They went on: “These undemocratic measures imposed upon our city from above and afar by a Tory Government in a city without a single Tory MP is appalling and unacceptable.”
The New Devolution?
To listen to Conservative rhetoric about the direction of their party and the country since their 2019 election triumph, you’d think they had finally concluded the obvious – that the intense concentration of power and economic development in the south-east of England had destabilised British politics and society.
The Tories are to become the party of the North (of England), and champions of regional development. Indeed, it may be true that the urgent need for infrastructure and renewal in England’s struggling regions has finally penetrated Whitehall.
But this should not be confused with a commitment to democracy in the UK’s regions and nations. Central control and command are key features of right-wing state intervention into the economy. Throughout the period of the pandemic, we have witnessed a real extension of the state’s role, including in massive money printing, some of which will be splurged in regional investments. However, there is no evidence this will be used to enhance local decision-making powers, still less to empower working class communities.
A UK Government prepared to use direct rule in this way is more evidence that reforms won’t take a democratic form.
This picture should trouble us in Scotland.
We are not Liverpool city council. No one is claiming that matters under police investigation there have a mirror north of the border. But recent months have tested our institutions severely. The separation of powers between powerful institutions, the rights of parliamentarians and the independence of Scottish civil society, and the transparency of the Scottish Government have all be brought into question.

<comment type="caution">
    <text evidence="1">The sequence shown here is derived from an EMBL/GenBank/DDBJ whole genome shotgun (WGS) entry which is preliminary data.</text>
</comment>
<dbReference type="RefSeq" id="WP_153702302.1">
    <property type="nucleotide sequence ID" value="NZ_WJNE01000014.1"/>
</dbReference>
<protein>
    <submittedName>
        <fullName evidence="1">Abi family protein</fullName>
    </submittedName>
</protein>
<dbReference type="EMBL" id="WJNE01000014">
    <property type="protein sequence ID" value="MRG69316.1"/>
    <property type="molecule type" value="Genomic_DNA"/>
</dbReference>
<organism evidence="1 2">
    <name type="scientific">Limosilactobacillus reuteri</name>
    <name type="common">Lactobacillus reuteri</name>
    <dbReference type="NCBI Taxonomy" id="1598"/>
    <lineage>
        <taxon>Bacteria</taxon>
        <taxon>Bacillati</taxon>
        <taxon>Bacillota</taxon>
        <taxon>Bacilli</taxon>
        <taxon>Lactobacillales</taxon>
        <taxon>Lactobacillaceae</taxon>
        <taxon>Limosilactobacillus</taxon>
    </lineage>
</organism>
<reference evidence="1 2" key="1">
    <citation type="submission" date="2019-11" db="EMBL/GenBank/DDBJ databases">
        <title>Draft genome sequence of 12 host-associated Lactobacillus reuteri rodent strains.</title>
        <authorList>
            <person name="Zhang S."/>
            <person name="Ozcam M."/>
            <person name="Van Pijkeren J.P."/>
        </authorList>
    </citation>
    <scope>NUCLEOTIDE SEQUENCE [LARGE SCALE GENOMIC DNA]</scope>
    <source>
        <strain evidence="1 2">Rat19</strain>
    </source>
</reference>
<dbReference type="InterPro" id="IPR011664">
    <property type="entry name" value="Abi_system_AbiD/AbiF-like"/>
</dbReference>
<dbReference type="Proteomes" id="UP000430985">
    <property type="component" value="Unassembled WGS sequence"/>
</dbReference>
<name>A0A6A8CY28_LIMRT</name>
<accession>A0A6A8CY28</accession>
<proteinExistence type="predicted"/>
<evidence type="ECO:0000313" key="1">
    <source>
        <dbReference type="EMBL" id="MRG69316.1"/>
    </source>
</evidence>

Leading Conservatives including Liam Fox and David Davis have called upon Westminster institutions to wade into Scottish politics, at just the time when a nexus of actors from Tory grandees to right-wing media moguls are making plane their right of action into Scottish affairs.
Of course, for all the real problems in Scotland, they don’t amount to the hyperbolic language of Conservative politicians and the right-wing press. Scottish democracy’s deficiencies have been found, but Scotland is not a ‘one party state’. The problems of patronage and centralisation in our governance do not explain the total failure of opposition parties to mount a response to SNP hegemony, no matter how much the UK Government would like this to be so.
The Scottish electorate, like the people of Liverpool, have voted against Conservative rule for generations now. There is absolutely no sound argument for democratic deficiencies to be remedied by a government mired in its own corruption scandals, in jurisdictions where it cannot win elections. This would simply be to compound them with even more undemocratic and unaccountable arrangements. As such, they can be resisted everywhere, and a much more popular response to failures advanced.